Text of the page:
Whether you love vegetables or hate them, there is no doubt that some of the most favourable dishes are vegetarian.  Also, who can resist the colours of fresh produce?  I admit I cannot.  Bags of produce later I find myself with more than I can consume and letting it go to waste is not an option.  The plus side is that making a pisto with all these veggies freezes well and has a multitude of uses.


So what is pisto?  Pisto is a Spanish dish similar to French ratatouille.  There really isn’t much of a different and, like ratatouille, the ingredients can vary as well as the quantities of the ingredients.  You can’t really go wrong.  The base of a pisto is tomato, followed by onions, peppers, zucchini and/or eggplant.  It take several hours to cook so making a large batch is worth while.  The concentration of flavours is incredible.

Pisto is so versatile that you can use it all year long:

*substitute for pizza sauce

*use as a pasta sauce

*serve cold on a crostini

*delicious over a fried egg or a scramble

*a base for tomato rice

*arroz con pollo

*blend and use as a soup base

*a topping for meat


Besides the time, all that is required is a bit of prep work.  As I mentioned earlier, the ingredients and quantities can be adapted to suit your taste but here is my recipe that works very well.  You will need 8 ripe tomatoes, 4 peppers (I try to get a variety of colours so it looks nicer), 2 medium onions, 1 zucchini (I love yellow zucchini if it is in season), a large bunch of fresh basil, and 6-8 cloves of garlic, minced.

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Wash and cut all your vegetables into pieces that you will enjoy eating. I tend to cut them somewhere between diced and large chunks because they shrink down a bit when they are cooked.  Once everything is set, it is a matter of having patience and cooking each section down.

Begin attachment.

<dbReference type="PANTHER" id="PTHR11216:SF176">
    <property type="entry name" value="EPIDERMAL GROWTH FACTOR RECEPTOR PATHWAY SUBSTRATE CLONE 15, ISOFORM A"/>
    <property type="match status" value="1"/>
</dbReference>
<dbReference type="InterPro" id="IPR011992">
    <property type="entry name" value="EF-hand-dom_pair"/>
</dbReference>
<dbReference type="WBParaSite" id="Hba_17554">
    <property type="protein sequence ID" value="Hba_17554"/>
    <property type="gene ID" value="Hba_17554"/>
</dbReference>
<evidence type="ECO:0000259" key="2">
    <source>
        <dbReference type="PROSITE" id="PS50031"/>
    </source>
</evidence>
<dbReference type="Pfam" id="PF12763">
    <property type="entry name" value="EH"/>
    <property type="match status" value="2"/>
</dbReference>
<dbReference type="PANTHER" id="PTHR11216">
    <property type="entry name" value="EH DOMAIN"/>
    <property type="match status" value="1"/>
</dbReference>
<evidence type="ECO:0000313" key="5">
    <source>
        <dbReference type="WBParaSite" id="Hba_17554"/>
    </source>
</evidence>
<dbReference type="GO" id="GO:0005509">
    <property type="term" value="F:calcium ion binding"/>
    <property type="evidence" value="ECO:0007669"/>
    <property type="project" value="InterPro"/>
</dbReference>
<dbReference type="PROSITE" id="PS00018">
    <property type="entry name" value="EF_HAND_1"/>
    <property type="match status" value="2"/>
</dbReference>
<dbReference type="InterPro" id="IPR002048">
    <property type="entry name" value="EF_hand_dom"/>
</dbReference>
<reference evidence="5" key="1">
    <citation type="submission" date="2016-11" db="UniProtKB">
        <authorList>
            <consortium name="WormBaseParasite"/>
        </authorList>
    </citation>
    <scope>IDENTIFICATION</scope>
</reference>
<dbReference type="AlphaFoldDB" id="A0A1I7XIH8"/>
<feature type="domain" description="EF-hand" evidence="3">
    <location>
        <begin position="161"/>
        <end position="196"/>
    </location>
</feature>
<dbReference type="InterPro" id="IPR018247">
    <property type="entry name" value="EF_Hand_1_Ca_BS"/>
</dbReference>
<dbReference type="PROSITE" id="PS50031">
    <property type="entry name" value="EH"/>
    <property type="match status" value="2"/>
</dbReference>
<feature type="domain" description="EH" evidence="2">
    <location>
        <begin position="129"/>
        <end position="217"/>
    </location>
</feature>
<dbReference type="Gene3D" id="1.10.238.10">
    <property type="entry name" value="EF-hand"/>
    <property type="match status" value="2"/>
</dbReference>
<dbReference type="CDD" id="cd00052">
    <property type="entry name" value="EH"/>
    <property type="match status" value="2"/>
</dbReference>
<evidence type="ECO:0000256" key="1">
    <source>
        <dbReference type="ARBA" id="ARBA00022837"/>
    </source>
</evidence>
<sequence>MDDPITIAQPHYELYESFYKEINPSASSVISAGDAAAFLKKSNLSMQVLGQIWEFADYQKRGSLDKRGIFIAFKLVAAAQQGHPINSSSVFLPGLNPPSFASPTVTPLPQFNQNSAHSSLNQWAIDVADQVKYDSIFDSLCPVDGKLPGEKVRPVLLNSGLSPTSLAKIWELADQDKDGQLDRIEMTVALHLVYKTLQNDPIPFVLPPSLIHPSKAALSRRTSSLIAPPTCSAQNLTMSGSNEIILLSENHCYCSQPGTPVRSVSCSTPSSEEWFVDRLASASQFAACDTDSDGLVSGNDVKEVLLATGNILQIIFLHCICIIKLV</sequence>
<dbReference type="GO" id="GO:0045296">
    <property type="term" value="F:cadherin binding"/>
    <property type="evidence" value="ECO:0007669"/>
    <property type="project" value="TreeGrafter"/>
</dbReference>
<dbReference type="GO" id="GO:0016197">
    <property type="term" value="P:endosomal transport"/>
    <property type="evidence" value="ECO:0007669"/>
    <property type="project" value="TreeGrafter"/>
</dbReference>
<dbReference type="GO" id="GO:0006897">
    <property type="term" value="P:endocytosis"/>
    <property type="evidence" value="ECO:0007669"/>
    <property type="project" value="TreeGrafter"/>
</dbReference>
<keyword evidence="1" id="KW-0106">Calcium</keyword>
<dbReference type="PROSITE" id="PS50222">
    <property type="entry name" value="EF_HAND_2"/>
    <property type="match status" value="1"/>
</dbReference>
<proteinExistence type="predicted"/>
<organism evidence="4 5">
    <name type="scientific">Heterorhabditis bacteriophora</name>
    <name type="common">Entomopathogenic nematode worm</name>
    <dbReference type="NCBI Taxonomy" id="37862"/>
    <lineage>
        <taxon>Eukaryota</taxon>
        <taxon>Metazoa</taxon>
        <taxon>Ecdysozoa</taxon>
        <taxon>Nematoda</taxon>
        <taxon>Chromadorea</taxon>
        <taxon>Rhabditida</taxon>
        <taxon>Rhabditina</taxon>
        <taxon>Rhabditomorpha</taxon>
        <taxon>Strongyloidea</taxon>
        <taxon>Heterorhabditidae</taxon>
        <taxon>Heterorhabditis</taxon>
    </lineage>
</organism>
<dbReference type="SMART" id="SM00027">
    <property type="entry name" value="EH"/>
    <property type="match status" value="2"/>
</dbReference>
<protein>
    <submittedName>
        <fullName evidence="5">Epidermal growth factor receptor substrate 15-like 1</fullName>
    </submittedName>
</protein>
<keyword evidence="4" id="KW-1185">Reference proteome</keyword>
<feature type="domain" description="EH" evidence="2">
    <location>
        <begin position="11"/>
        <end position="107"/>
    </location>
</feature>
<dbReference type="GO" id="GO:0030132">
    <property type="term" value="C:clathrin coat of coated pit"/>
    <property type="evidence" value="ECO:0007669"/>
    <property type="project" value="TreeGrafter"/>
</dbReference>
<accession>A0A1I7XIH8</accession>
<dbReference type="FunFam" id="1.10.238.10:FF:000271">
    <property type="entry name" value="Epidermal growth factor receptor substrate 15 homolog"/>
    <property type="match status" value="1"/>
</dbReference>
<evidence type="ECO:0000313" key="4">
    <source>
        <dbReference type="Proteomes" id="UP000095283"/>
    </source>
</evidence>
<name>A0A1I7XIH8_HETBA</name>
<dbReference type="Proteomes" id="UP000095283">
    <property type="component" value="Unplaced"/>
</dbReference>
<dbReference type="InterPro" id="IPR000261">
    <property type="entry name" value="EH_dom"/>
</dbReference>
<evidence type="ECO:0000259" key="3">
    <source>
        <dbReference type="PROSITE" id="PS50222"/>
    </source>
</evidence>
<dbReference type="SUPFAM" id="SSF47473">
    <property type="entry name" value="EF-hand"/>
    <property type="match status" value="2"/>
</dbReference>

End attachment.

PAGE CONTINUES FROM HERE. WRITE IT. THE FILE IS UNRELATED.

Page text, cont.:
In a large pot, add some olive oil and onions.  When they start to caramelize, add the tomatoes, some salt, pepper and a Tbsp of paprika.  If you like spice, use hot paprika.


Once the tomatoes break down and you notice they sauce is starting to thicken and most of the liquid has evaporated (about 20 minutes simmering and stirring occasionally) you can add the rest of the vegetables (peppers and zucchini).

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Allow this to break down the same way as the tomatoes, making sure to give it an additional stir.  This process will also take about 20 minutes.  You will notice the vegetables are still firm.  You can now put a lid on the pot and let it simmer for another 30 minutes.  Be sure to give it a stir part way through.


The final step is to add the garlic and fresh basil.  I like to add this to the end because I feel like the flavours get lost if the garlic and basil cook too long.  Once these final ingredients are added I let the pisto cook for another 20 minutes uncovered.  Add any salt to taste if needed.


Once it has cooled down a bit you can fill three 500 mL mason jars and freeze them for later use.  Be sure to leave a bit of space in the jar if you are freezing them.



  • Servings: 3-500 mL jars
  • Print

author: Eve@DivineDiuum


8 tomatoes (large dice)

4 bell peppers (large dice)

2 medium onions (large dice)

1 small zucchini (large dice)

1/8 C olive oil

1 Tbsp paprika

salt and pepper

6 large garlic cloves (minced)

1 C fresh basil (coarsely chopped)


1.  In a large pot add oil and onions.

2.  Cook over medium heat until onions start to brown (approx. 1o minutes).

3.  Add paprika, salt and pepper.

4.  Stir in tomatoes until they break down a bit (approx. 20 minutes).

5.  Add peppers and zucchini.

6.  Cook for 20 minutes, stirring occasionally.

7.  Reduce heat to simmer, cover and let cook for 30 minutes.

8. Mix in garlic and basil.

9. Cook uncovered for another 20 minutes stirring occasionally.

10.  Consistency should be thick and sauce-like.

11.  Season with more salt if needed.

12.  This fills 3 small mason jars which you can freeze once it has cooled.

Calories 253 per jar

Protein   5.3 g per jar

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